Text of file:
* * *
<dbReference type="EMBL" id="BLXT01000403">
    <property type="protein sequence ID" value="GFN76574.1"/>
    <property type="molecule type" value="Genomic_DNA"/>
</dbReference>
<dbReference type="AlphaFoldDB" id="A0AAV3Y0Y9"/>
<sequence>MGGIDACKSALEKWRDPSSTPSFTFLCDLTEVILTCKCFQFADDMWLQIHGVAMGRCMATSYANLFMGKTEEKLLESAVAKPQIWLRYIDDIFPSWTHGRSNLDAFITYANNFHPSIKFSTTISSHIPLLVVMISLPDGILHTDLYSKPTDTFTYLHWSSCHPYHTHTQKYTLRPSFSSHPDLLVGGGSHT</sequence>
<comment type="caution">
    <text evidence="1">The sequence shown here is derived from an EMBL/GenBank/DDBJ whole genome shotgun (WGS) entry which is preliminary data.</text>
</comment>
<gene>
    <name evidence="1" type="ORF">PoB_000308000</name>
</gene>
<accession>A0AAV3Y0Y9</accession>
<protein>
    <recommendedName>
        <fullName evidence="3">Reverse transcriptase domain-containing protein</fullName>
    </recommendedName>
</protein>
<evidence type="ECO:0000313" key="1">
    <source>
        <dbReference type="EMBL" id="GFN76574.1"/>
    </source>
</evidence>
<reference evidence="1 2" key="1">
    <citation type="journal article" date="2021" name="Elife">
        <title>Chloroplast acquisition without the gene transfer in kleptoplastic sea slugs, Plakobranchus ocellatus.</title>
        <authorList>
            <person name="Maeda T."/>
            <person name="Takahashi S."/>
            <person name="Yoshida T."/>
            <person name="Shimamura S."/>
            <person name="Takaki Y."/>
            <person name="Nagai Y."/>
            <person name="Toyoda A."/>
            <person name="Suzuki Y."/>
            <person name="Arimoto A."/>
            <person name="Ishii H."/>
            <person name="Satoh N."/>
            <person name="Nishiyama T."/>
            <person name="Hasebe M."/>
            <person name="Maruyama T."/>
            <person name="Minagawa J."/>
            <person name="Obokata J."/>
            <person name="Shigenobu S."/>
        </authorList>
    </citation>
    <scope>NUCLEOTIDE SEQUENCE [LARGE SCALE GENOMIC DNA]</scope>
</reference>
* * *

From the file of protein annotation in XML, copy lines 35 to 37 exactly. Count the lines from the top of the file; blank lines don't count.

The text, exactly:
            <person name="Suzuki Y."/>
            <person name="Arimoto A."/>
            <person name="Ishii H."/>